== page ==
Fitch Seeks to Explain China's Differing PMI Results
The divergence between the official version of China’s manufacturing purchasing managers index (PMI) and the rival HSBC index is baffling investors about the current state of the market and the outlook for corporates in China, says Fitch. The credit reference agency (CRA) believes the difference may be explained, however, by the tighter credit conditions facing China’s private sector companies in contrast to the state-owned entities.
According to the official government index of China’s PMI, manufacturing activity continued to expand in April 2012 with the index reaching a 13-month high of 53.3 from 53.1 in March. However, the HSBC index remained below 50, which signals a contraction, at 49.3 in April, although this was an improvement from 48.3 seen in March.
For nine out of the past 10 months HSBC has shown a contracting economy, whereas the government figure has remained above the important 50-level, only dipping below in November 2011 but then expanding again in the last five months.
Fitch notes the official PMI figure reflects positive returns from large state-owned enterprises in particular, whereas the HSBC index covers only private sector entities excluding the large number of public sector entities. The divergence of the indicators may reflect differential terms of access to credit, with the contracting HSBC index representing the tighter credit conditions for private companies whereas the expanding official index reflects China’s large state-owned entities, which enjoy support for growth and expansion and have easier access to funding.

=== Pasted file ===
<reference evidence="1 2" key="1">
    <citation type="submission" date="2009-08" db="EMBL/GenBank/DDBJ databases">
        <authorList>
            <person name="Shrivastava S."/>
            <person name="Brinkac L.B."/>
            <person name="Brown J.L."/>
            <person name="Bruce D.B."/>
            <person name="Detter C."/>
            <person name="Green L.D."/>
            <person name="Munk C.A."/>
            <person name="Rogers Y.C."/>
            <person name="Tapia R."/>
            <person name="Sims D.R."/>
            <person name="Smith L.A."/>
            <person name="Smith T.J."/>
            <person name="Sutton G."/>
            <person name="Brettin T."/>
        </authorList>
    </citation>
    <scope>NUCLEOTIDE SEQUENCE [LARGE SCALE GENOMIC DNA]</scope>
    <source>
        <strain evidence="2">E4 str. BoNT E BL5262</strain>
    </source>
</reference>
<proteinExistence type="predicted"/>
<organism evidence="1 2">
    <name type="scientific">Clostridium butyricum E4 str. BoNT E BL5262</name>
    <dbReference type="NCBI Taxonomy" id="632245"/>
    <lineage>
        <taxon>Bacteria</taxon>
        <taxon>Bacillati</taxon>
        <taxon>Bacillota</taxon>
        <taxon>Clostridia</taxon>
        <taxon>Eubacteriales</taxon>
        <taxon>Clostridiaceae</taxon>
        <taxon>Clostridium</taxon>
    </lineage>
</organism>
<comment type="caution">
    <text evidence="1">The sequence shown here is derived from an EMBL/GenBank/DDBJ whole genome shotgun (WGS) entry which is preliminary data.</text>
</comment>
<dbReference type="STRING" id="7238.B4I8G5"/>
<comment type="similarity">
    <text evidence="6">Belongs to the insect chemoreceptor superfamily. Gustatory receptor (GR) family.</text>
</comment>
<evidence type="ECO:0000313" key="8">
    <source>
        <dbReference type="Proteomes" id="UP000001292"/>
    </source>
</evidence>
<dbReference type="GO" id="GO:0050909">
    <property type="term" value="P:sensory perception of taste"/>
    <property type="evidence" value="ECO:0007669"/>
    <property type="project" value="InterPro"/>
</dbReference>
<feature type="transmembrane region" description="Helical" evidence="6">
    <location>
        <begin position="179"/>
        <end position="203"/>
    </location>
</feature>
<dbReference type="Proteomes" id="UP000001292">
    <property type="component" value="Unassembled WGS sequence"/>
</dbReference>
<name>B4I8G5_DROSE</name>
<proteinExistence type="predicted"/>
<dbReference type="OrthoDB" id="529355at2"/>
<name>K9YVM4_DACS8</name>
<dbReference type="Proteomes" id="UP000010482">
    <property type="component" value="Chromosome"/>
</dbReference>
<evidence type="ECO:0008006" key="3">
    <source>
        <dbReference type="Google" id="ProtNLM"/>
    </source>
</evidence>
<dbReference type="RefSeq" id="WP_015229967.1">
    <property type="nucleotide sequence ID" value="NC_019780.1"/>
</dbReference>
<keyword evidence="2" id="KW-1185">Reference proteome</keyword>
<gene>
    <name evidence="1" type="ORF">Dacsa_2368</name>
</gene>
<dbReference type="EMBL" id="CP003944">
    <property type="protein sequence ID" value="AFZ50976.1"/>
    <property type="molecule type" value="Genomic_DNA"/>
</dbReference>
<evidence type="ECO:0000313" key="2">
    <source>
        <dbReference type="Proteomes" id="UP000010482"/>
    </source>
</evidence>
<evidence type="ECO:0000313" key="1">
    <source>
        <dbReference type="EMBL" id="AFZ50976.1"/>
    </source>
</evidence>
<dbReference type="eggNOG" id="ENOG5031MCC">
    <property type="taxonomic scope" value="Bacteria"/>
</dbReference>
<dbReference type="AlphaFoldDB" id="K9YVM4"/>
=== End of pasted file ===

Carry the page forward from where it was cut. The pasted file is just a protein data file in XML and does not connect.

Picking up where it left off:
The official version appears to be in line with recent news that China’s daily output of crude steel increased to a record 2.03 million tonnes during the first 10 days of April. This follows China’s record monthly steel production of 61.58 million tonnes in March.
The HSBC figure for China’s PMI looks to be more in line with South Korea’s 4.7% year-on-year fall in exports in April, which marked its second consecutive monthly drop. Korean government officials explained that a slowing Chinese economy along with Europe’s deepening recession and the weaker Japanese yen all currently pose downside risks for Korean exports.
Fitch says that its view is that the divergent indices reflect the conditions prevailing for many private sector entities in the current economic climate in China, compared to those conditions for the many state sponsored entities. This is perhaps not surprising from a credit perspective when considering a centrally directed economy trying to integrate a growing capitalist business sector.